Cane Syrup

Cane syrup is a traditional American sweetener made by the simple concentration of cane juice through long cooking in open kettles. The result is a dark, “caramel–flavored, burnt gold–colored syrup”, “deep and slightly sulfurous” with a “lightly bitter backlash”. It is sweeter than molasses because no refined sugar is removed from the product.

Steen’s syrup has been made since 1910 in Abbeville, Louisiana, by C. S. Steen’s Syrup Mill, Inc. Its packaging is marked by a bright yellow label. Steen’s has been called a “Southern icon” and essential for “sweet Southern dishes”. While Steen’s is the best known remaining producer of unrefined cane syrup, a few other manufacturers can be found elsewhere in the South.

Traditional cane syrup has been called “one of the basic flavors of southern Louisiana”; the syrup, and Steen’s manufacturing process, are described by Slow Food USA in their Ark of Taste as an endangered slow food product.

Tip: To measure honey and syrups easily, use a metal spoon that has been dipped in hot water. Honey and syrups will not stick to a heated spoon.

Recipes using : Cane Syrup

Cane Syrup – Steen’s 100% Pure – 12 Fl 0z. can


To make molasses, sugar cane is harvested and stripped of leaves. Its juice is extracted usually by cutting, crushing or mashing. The juice is boiled to concentrate it, promoting sugar crystallization. The result of this first boiling is called first syrup, and it has the highest sugar content. First syrup is usually referred to in the Southern states of the US as “cane syrup”, as opposed to molasses.

Second molasses is created from a second boiling and sugar extraction, and has a slight bitter taste.

The third boiling of the sugar syrup yields blackstrap molasses, known for its robust flavor. The term blackstrap molasses is an Americanism dating from around 1875. The majority of sucrose from the original juice has been crystallised and removed. The food energy of blackstrap molasses is mostly from the small remaining sugar content. However, unlike refined sugars, it contains trace amounts of vitamins and significant amounts of several minerals. Blackstrap molasses is a source of calcium, magnesium, potassium, and iron; one tablespoon provides up to 20% of the daily value of those nutrients. Blackstrap has long been sold as a health supplement. It is used making ethyl alcohol for industry and as an ingredient in cattle feed.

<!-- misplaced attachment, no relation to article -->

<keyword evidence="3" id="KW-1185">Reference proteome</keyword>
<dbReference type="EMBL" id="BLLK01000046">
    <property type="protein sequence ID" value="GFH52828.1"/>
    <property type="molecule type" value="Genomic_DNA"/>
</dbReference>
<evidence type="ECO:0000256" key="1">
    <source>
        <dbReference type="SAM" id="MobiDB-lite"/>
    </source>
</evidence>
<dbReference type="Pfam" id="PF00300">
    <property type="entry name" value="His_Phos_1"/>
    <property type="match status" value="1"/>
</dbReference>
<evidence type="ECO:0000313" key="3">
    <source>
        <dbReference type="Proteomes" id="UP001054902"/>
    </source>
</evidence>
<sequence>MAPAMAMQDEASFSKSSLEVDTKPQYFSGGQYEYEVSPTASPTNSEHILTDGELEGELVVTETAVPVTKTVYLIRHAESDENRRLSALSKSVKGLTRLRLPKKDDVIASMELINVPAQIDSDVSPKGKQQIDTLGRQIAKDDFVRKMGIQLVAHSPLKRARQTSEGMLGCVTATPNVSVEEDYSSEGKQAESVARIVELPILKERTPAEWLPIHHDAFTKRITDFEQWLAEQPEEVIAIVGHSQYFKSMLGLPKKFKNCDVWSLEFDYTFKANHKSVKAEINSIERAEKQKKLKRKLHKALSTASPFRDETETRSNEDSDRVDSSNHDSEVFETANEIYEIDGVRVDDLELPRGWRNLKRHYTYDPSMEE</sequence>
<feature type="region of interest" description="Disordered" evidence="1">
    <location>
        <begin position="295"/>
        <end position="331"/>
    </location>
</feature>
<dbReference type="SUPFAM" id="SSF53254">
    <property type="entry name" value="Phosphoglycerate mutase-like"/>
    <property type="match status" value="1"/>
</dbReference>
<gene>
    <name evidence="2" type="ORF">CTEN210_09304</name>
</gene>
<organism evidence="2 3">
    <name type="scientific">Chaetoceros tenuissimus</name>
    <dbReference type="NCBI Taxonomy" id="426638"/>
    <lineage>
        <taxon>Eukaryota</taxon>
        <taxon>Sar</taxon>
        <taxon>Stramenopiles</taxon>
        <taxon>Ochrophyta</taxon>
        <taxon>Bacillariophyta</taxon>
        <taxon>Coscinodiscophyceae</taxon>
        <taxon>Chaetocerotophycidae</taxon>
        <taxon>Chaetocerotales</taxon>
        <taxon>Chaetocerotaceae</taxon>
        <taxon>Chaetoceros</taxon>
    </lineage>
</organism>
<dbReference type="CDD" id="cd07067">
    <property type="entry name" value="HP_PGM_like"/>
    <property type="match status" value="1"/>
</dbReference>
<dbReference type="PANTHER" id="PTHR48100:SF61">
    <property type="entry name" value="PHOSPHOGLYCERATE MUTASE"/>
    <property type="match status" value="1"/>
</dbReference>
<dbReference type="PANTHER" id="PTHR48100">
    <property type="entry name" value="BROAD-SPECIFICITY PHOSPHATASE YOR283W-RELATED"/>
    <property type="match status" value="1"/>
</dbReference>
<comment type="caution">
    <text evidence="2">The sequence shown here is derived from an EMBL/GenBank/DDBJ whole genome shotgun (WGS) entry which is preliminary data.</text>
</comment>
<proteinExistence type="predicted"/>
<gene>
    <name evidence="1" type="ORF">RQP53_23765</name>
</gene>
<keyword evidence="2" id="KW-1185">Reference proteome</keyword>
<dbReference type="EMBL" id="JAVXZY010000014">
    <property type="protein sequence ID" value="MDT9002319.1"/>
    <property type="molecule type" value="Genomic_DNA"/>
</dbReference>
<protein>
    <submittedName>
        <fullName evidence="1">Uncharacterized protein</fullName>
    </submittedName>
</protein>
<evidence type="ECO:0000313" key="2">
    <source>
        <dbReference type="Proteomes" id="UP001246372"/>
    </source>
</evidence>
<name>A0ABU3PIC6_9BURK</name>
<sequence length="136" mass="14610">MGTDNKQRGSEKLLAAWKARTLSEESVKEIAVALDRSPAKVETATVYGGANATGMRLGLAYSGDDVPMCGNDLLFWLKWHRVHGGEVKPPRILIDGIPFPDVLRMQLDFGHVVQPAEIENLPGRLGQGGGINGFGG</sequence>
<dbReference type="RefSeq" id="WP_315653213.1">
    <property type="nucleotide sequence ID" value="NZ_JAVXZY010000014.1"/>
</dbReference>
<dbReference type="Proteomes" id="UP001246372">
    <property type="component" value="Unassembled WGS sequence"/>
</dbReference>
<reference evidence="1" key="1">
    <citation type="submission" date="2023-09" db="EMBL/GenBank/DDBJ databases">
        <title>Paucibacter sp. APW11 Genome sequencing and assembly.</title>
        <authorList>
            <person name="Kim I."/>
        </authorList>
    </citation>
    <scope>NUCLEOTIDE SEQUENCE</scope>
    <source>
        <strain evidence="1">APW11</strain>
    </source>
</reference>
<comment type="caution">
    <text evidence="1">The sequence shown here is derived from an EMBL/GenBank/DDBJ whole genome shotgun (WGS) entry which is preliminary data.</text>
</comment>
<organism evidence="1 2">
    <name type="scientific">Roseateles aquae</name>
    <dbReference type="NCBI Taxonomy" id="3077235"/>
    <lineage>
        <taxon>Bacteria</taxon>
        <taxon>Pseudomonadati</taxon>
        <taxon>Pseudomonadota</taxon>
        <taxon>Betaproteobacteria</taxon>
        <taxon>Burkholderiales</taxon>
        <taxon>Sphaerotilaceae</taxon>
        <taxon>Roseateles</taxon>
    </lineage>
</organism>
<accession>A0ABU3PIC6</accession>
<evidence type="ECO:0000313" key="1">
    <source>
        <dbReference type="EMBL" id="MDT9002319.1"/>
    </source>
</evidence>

Cane molasses is a common ingredient in baking and cooking.

Source: Wikipedia
Recipes using Molasses

Golden Barrel Blackstrap Molasses, 16 fl. oz. (Single)

Corn Syrup

Corn syrup is a food syrup, which is made from the starch of maize and contains varying amounts of maltose and higher oligosaccharides, depending on the grade. Corn syrup is used in foods to soften texture, add volume, prevent crystallization of sugar, and enhance flavor.

Corn syrup is almost exactly as sweet as the granulated sugar it often replaces in recipes. It can be naturally light in color, which is often used in candymaking, or darker, which is usually used for general baking purposes. The light form of corn syrup may have vanilla flavoring added, while the dark corn syrup has a stronger natural flavor.

Light and dark corn syrup both have a balance of dextrose, fructose, malt and glucose to keep them chemically stable, although this sweetener does have a limited shelf life compared to others. The most controversial form of corn syrup — high fructose corn syrup (HFCS) — is rarely sold directly to consumers, although it can be found in a majority of processed foods sold in grocery stores.

Tip: To measure honey and syrups easily, use a metal spoon that has been dipped in hot water. Honey and syrups will not stick to a heated spoon.

Sources: Wikipedia, WiseGeek
Recipes using Corn Syrup

Karo Light Corn Syrup, 64-Ounce

Sorghum Syrup

Sorghum syrup and hot biscuits are a traditional breakfast in the Southern United States. Sorghum syrup is also used on pancakes, cornmeal mush, grits and other hot cereals. It can be used as a cooking ingredient with a similar sweetening effect as molasses, despite the fact that blackstrap molasses still has a higher nutritional value than sorghum syrup in most regards.

Sweet sorghum syrup is sometimes called “molasses” or “sorghum molasses” in some regions of the U.S., but the term molasses more properly refers to a different sweet syrup, made as a byproduct of sugarcane or sugar beet sugar extraction.

In the U.S. since the 1950s, sorghum has been raised primarily for forage and silage, with sorghum cultivation for cattle feed concentrated in the Great Plains (Texas, Kansas, and Nebraska are the leading producers) where insufficient rainfall and high temperature make corn production unprofitable.

Tip: To measure honey and syrups easily, use a metal spoon that has been dipped in hot water. Honey and syrups will not stick to a heated spoon.

Source: Wikipedia
Recipes using : Sorghum Syrup

Golden Barrel Sorghum Syrup Wide Mouth Jar – 16 oz